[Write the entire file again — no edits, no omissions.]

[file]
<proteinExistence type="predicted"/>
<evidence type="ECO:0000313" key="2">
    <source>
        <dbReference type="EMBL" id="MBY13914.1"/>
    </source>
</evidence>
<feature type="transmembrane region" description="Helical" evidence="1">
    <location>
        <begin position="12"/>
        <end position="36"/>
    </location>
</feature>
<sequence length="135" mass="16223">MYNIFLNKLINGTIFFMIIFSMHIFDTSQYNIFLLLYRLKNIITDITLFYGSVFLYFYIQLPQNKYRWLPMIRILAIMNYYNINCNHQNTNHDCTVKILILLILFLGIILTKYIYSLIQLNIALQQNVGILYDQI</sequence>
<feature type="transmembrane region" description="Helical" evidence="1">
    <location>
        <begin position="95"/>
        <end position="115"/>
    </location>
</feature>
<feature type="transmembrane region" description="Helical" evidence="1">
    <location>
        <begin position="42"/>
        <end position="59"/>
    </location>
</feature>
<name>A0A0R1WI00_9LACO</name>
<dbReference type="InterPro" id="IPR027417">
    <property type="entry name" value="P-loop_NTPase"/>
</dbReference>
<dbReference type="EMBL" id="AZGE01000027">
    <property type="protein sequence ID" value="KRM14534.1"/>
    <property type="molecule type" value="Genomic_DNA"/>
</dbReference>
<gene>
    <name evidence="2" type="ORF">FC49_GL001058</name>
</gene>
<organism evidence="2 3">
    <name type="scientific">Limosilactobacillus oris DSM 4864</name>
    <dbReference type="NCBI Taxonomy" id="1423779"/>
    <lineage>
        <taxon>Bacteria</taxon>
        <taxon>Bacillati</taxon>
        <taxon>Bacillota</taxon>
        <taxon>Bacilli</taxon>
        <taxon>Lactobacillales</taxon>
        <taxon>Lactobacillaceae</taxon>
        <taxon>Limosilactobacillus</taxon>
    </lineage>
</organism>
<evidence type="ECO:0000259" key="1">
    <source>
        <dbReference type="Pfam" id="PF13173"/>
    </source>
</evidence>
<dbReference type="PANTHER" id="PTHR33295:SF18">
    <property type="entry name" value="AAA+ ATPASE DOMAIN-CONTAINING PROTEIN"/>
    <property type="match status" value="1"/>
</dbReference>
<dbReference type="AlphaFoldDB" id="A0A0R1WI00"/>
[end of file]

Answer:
<proteinExistence type="predicted"/>
<evidence type="ECO:0000313" key="2">
    <source>
        <dbReference type="EMBL" id="MBY13914.1"/>
    </source>
</evidence>
<feature type="transmembrane region" description="Helical" evidence="1">
    <location>
        <begin position="12"/>
        <end position="36"/>
    </location>
</feature>
<sequence length="135" mass="16223">MYNIFLNKLINGTIFFMIIFSMHIFDTSQYNIFLLLYRLKNIITDITLFYGSVFLYFYIQLPQNKYRWLPMIRILAIMNYYNINCNHQNTNHDCTVKILILLILFLGIILTKYIYSLIQLNIALQQNVGILYDQI</sequence>
<feature type="transmembrane region" description="Helical" evidence="1">
    <location>
        <begin position="95"/>
        <end position="115"/>
    </location>
</feature>
<feature type="transmembrane region" description="Helical" evidence="1">
    <location>
        <begin position="42"/>
        <end position="59"/>
    </location>
</feature>
<name>A0A0R1WI00_9LACO</name>
<dbReference type="InterPro" id="IPR027417">
    <property type="entry name" value="P-loop_NTPase"/>
</dbReference>
<dbReference type="EMBL" id="AZGE01000027">
    <property type="protein sequence ID" value="KRM14534.1"/>
    <property type="molecule type" value="Genomic_DNA"/>
</dbReference>
<gene>
    <name evidence="2" type="ORF">FC49_GL001058</name>
</gene>
<organism evidence="2 3">
    <name type="scientific">Limosilactobacillus oris DSM 4864</name>
    <dbReference type="NCBI Taxonomy" id="1423779"/>
    <lineage>
        <taxon>Bacteria</taxon>
        <taxon>Bacillati</taxon>
        <taxon>Bacillota</taxon>
        <taxon>Bacilli</taxon>
        <taxon>Lactobacillales</taxon>
        <taxon>Lactobacillaceae</taxon>
        <taxon>Limosilactobacillus</taxon>
    </lineage>
</organism>
<evidence type="ECO:0000259" key="1">
    <source>
        <dbReference type="Pfam" id="PF13173"/>
    </source>
</evidence>
<dbReference type="PANTHER" id="PTHR33295:SF18">
    <property type="entry name" value="AAA+ ATPASE DOMAIN-CONTAINING PROTEIN"/>
    <property type="match status" value="1"/>
</dbReference>
<dbReference type="AlphaFoldDB" id="A0A0R1WI00"/>